Arrested in Morris County NJ – What if they Didn’t Read me my Rights?
Most people know that if they’re arrested they will be informed about their rights at that point in time, but the entire experience of being arrested can be very confusing and is a lot to take in at once. Understanding Miranda rights will help you if you’re accused of a crime and need to know how to act quickly in this situation before your criminal defense attorney is present. If you have already been arrested and the police failed to read you your rights, you may be wondering if this provides a valid defense against your criminal charges. In this article, you’ll learn more about what Miranda rights are, when the police are required to inform you of them, and how they impact the overall outcome of a criminal case in New Jersey. When facing charges for a crime in Morristown, Parsippany, Dover, Denville, Chatham, Madison, Boonton, Roxbury, Jefferson, or another town in the Morris County area, you are best advised to seek personalized guidance and legal counsel from an experienced criminal defense lawyer who can help. Contact us for a free consultation about your specific case today.
What are Miranda Rights?
Miranda rights refer to certain constitutional rights shared with a person who has been accused of a crime or is being questioned in relation to a crime in which statements could be made that are used against them in court. These rights explain a person’s right to remain silent, the right to an attorney, and the promise of due process in the criminal justice system.
When are Miranda Rights Required?
The most obvious time for rights to be read is when someone is taken into custody as a suspect for a crime. However, this does not mean that the Miranda warning has to be given at the scene of the arrest. So long as the officers gave you the legally required Miranda warning prior to questioning you, the information they obtain in this way could still be admissible in court. This becomes relevant if you did make a statement prior to those rights being read and the police will be using that statement in your case. Your criminal defense attorney may be able to challenge these statements, depending on the circumstances.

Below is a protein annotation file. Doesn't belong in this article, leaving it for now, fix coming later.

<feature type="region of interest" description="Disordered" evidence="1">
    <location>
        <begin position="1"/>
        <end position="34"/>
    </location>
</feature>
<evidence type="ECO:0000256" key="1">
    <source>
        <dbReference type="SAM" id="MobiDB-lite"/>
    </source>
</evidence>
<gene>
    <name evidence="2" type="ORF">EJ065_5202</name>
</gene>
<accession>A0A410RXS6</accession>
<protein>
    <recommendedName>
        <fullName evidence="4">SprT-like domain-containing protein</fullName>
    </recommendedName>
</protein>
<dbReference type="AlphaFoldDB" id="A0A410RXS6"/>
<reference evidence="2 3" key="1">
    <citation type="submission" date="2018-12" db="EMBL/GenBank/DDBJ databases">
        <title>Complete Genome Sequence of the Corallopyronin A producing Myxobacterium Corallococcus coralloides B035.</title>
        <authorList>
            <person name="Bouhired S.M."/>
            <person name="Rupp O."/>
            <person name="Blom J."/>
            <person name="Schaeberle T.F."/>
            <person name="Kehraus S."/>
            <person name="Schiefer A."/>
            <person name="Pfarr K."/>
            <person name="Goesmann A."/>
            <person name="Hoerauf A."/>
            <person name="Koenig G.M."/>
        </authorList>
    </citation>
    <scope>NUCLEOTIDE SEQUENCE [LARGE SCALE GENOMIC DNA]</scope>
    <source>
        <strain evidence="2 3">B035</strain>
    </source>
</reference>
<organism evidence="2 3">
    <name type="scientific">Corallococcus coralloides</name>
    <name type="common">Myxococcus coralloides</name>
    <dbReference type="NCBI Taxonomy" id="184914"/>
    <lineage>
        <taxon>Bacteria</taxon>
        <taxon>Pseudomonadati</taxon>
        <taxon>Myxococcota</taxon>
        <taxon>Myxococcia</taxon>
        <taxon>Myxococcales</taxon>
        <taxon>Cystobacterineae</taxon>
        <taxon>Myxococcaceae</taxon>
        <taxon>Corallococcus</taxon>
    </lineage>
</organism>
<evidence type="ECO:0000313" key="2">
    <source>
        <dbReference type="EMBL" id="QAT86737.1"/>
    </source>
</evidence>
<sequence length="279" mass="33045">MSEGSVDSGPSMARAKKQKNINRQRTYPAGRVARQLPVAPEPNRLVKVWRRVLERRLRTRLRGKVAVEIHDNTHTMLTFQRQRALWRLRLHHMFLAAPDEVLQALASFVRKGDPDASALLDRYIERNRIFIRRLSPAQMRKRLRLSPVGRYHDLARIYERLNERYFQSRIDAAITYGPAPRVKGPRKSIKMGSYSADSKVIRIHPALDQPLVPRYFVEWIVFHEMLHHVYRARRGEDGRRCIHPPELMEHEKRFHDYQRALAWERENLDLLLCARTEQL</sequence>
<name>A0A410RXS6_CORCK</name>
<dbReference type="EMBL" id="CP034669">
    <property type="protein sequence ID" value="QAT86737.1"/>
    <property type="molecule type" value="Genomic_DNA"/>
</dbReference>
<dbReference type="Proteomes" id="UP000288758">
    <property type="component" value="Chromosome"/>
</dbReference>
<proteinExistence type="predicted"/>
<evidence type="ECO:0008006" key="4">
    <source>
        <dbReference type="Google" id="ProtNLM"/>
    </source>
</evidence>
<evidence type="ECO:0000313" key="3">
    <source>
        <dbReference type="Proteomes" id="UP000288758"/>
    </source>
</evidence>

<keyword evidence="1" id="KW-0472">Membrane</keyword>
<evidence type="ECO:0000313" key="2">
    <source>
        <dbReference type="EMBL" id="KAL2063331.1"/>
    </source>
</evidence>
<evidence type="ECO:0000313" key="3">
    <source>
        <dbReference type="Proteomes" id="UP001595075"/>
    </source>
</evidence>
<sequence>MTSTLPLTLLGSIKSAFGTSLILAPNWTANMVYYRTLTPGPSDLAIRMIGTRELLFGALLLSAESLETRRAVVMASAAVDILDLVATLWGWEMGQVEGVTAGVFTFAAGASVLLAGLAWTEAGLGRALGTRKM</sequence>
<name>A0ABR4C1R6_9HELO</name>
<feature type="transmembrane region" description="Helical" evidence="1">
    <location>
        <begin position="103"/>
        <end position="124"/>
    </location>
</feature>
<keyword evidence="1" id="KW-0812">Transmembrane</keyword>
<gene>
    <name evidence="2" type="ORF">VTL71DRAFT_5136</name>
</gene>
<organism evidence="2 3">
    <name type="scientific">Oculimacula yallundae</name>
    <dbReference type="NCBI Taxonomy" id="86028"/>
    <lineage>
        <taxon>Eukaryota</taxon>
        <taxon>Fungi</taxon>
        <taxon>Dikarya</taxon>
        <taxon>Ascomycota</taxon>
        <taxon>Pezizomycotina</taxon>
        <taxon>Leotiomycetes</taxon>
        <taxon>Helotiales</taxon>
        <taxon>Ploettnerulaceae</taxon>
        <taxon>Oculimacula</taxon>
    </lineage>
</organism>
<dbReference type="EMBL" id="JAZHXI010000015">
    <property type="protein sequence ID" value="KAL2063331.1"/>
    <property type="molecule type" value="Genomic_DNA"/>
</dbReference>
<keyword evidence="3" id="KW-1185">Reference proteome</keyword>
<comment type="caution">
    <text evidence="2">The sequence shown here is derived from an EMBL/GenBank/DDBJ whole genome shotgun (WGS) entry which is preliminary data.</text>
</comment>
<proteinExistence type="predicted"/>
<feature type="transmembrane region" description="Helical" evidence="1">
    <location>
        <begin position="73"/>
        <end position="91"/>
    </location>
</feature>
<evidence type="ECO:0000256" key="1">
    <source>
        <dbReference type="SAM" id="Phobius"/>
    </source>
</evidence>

In some cases, just being questioned inside a police station is not enough of a situation to warrant your rights being read. It is always best to weigh all your options and rely on your right to remain silent and your right to speak with a lawyer even if you have not yet been accused of committing a crime. Some officers might rely on your lack of knowledge about these processes to try to get you to talk, but this is rarely in your best interests.
Failure to be Read Your Rights as a Criminal Defense
The police will almost always try to talk to you after you have been accused of a crime. This might be presented to you as a way to cooperate or you might even be told that you’ll have more options in front of you if you speak up now. It is rarely, if ever, recommended that you speak to the police or answer their questions if you are pressed to do so. However, if you do make statements during a custodial interrogation, it is important to understand if you had your Miranda rights read to you or not before doing so.
The failure to read someone’s Miranda rights can only be brought up as a challenge in the defense of a criminal case if it can be shown that there was a statement or confession being used against you when you were being detained and questioned, and did not have your rights read. The primary purpose of these rights being read, therefore, is to protect someone from a coerced confession. Another issue that can come up in NJ criminal defense cases is if the rights were read, but they were not honored by the relevant officers.
Other evidence can also be associated negatively with the failure to read Miranda rights. For example, physical evidence and testimonial evidence connected as “fruit of the poisonous tree” when the rights were never read, but should have been, is an option to explore with your defense attorney. As you can see, there are many complicating factors and these should be discussed with a knowledgeable criminal defense lawyer.
Morristown Criminal Defense Lawyers can Defend Your Rights
If you have recently been arrested for a crime in Morris County, knowing your Miranda rights on your own is not enough to protect you and to ensure that you are prepared for each stage of the criminal justice process. Retaining a knowledgeable Morristown criminal defense attorney is a vital step to getting support for the legal aspects of your case. Even if the police are just asking you questions or have requested that you come down to the local police department, don’t wait to hire an attorney. Position yourself for the best outcome by exercising your right to a lawyer as soon as you can. For dedicated guidance and the answers you need now, contact a member of our criminal defense team today. Consultations are free and available 24/7 to best serve your needs.